Researchers at Mayo Clinic's campus in Jacksonville say they have identified first steps in the origin of pancreatic cancer and that their findings suggest preventive strategies to explore.
In an online issue of Cancer Discovery, the scientists described the molecular steps necessary for acinar cells in the pancreas -- the cells that release digestive enzymes -- to become precancerous lesions. Some of these lesions can then morph into cancer.
"Pancreatic cancer develops from these lesions, so if we understand how these lesions come about, we may be able to stop the cancer train altogether," says the study's lead investigator, Peter Storz, Ph.D., a cancer biologist.
The need for new treatment and prevention strategies is pressing, Dr. Storz says. Pancreatic cancer is one of the most aggressive human cancers -- symptoms do not occur until the cancer is well advanced. One-year survival after diagnosis is only 20 percent. It is the fourth leading cause of cancer death in this country.
The scientists studied pancreatic cells with Kras genetic mutations. Kras produces a protein that regulates cell division, and the gene is often mutated in many cancers. More than 95 percent of pancreatic cancer cases have a Kras mutation.
The researchers detailed the steps that led acinar cells with Kras mutations to transform into duct-like cells with stem cell-like properties. Stem cells, which can divide at will, are also often implicated in cancer.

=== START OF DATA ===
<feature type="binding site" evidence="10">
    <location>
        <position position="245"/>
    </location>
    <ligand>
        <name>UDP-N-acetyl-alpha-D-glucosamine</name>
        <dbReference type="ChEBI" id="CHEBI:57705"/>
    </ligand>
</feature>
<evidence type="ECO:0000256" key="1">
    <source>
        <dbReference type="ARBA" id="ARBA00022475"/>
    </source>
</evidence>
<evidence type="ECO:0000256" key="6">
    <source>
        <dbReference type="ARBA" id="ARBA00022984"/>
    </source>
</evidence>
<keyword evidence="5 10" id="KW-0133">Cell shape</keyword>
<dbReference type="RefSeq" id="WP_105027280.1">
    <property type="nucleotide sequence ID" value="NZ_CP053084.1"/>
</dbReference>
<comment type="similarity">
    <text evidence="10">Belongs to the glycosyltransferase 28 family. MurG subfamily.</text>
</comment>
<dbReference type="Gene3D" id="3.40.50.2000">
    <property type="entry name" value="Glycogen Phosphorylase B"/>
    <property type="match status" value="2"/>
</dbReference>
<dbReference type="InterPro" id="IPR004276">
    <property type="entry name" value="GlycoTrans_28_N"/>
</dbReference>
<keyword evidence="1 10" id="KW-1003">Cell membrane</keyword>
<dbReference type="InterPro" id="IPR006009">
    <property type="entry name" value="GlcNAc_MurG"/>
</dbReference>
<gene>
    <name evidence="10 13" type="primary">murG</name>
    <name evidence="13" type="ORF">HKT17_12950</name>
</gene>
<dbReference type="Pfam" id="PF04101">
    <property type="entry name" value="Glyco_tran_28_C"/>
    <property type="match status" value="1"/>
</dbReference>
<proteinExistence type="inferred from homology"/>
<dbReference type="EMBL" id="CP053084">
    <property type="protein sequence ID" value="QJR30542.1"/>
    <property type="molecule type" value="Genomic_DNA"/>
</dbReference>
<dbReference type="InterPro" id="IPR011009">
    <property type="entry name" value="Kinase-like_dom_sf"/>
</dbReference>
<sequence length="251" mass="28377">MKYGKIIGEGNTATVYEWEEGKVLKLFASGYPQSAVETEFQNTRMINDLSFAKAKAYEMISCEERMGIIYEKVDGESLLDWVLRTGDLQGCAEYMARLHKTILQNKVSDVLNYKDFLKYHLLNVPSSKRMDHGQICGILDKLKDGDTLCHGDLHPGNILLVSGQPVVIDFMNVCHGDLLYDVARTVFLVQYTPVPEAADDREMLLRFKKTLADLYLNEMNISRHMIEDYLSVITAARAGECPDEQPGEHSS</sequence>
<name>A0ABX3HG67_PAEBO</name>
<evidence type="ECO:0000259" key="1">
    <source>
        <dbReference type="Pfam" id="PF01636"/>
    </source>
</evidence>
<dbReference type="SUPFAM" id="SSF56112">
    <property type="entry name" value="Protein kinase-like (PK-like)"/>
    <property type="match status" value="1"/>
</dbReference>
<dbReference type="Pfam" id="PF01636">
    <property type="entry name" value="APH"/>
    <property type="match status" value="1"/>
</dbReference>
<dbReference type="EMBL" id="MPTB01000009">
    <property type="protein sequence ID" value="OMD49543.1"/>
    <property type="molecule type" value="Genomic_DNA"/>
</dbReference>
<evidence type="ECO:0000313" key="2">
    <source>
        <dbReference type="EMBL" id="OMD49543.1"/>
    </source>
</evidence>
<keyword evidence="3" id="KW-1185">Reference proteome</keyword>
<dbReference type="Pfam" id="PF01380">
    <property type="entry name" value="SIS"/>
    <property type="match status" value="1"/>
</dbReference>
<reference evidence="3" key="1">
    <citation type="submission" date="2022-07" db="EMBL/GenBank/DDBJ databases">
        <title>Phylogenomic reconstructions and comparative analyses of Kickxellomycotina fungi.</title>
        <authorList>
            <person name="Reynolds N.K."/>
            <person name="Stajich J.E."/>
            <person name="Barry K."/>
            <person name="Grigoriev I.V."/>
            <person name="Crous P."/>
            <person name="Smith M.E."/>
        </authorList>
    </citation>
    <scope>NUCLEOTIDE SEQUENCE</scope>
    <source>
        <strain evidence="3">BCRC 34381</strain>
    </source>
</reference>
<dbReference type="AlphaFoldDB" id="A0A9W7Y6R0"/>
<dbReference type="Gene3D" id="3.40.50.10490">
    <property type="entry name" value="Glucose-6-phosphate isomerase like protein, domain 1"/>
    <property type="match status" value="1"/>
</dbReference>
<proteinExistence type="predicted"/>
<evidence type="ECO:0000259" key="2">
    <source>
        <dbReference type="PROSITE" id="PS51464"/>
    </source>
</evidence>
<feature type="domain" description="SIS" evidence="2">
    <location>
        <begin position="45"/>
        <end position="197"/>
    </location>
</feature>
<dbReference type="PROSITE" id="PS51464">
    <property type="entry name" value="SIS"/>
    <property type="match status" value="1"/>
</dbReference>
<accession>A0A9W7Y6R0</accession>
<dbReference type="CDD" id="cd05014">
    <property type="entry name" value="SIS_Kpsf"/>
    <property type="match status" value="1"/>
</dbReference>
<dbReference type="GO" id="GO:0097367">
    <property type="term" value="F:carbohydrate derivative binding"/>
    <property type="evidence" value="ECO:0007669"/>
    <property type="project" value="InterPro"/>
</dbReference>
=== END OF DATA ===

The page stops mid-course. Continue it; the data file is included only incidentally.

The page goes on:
They found that Kras proteins in the acinar cells induce the expression of a molecule, ICAM-1, which attracts macrophages, a specific kind of immune cells. These inflammatory macrophages release a variety of proteins, including some that loosen the structure of the cells, allowing acinar cells to morph into different types of cells. These steps produced the precancerous pancreatic lesions.
"We show a direct link between Kras mutations and the inflammatory environment that drive the initiation of pancreatic cancer," Dr. Storz says.
But the process can be halted in laboratory mice, he adds. "We could do this two ways -- by depleting the macrophages or by treating the transformed cells with a blocking antibody that shuts down ICAM-1," says Dr. Storz. "Doing either one reduced the number of precancerous lesions."
Dr. Storz noted that a neutralizing antibody that blocks ICAM-1has already been developed. It is being tested for a wide variety of disorders, including stroke and rheumatoid arthritis.
"Understanding the crosstalk between acinar cells with Kras mutations and the microenvironment of those cells is key to developing targeted strategies to prevent and treat this cancer," he says.
Study co-authors include investigators from Mayo Clinic in Rochester, Minnesota, and the David Geffen School of Medicine at the University of California, Los Angeles.
The research was funded by National Institutes of Health grants CA135102, CA140182 and 50CA102701 (Mayo Clinic SPORE in Pancreatic Cancer).
About Mayo Clinic